These numbers should be an eye-opening wakeup call for those who aspire to leave a lasting, purposeful legacy for multiple generations to come.
We are currently at the start of what financial planning experts are calling “The Great Wealth Transfer;” in this U.S. High-Net-Worth and Ultra-High-Net-Worth Markets report, Cerulli Associates estimated that $68 trillion is transferring over the next 20-plus years to heirs and charities, an amount significantly higher than the $30 trillion previously estimated.
So, if you read the writing on the wall and do a little math, there’s a huge amount of wealth at stake in this country—and, ideally, within your own family. Beyond just the financial implications, so many family legacies, including businesses and philanthropic, charitable priorities, are at risk. The fortunes, both small and large, that so many have worked so hard to build could simply vanish as they trickle down through subsequent generations.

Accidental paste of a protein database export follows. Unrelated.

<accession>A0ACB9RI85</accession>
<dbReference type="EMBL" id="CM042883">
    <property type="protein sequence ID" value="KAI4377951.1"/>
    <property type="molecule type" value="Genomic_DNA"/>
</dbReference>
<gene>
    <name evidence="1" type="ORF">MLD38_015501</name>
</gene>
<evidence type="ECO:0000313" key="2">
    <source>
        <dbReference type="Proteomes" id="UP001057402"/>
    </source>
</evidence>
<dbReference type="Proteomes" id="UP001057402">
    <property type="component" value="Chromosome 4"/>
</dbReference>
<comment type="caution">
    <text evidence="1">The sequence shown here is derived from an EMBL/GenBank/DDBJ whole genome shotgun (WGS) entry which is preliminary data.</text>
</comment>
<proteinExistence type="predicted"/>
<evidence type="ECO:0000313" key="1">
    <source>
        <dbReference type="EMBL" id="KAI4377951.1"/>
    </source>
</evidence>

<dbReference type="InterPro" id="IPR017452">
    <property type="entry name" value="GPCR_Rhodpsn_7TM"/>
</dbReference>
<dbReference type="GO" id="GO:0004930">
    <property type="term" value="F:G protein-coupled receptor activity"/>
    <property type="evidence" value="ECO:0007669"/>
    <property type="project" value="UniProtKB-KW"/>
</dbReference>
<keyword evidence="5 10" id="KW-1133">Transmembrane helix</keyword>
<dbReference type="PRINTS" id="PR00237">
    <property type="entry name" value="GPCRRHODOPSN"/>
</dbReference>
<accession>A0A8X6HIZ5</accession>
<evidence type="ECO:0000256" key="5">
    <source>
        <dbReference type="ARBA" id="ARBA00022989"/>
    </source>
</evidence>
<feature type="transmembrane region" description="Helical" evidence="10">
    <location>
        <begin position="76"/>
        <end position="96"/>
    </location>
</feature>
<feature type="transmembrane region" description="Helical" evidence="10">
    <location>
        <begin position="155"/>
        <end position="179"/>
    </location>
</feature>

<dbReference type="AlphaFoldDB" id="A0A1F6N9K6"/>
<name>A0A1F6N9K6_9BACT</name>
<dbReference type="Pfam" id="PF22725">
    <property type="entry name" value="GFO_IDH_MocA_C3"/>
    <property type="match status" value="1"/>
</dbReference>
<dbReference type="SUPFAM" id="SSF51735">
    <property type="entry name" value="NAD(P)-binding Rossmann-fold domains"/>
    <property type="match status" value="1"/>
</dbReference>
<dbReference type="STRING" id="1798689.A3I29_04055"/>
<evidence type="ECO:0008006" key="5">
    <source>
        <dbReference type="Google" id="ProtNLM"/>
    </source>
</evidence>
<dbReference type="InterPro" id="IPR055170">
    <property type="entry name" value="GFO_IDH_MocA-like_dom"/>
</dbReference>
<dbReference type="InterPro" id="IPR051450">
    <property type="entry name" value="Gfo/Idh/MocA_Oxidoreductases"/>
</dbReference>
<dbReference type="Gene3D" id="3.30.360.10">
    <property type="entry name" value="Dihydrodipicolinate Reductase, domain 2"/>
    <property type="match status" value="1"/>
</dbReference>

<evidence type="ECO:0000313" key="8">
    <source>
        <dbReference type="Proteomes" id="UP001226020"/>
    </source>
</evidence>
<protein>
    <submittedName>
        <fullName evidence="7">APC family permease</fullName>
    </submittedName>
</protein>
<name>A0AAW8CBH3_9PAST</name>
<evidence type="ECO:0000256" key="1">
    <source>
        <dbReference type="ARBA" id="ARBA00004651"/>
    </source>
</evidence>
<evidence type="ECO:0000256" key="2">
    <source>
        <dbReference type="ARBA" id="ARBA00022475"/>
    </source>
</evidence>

How can this happen?
The main culprits are lack of planning on behalf of benefactors and lack of preparation for their heirs. Family dynamics can get awkward when it comes to discussing and distributing wealth, causing many to simply avoid these conversations. Let’s take a look at what may be on the line when it comes to a thoughtful wealth transfer strategy.
Rags to Riches to Rags: The Vanderbilts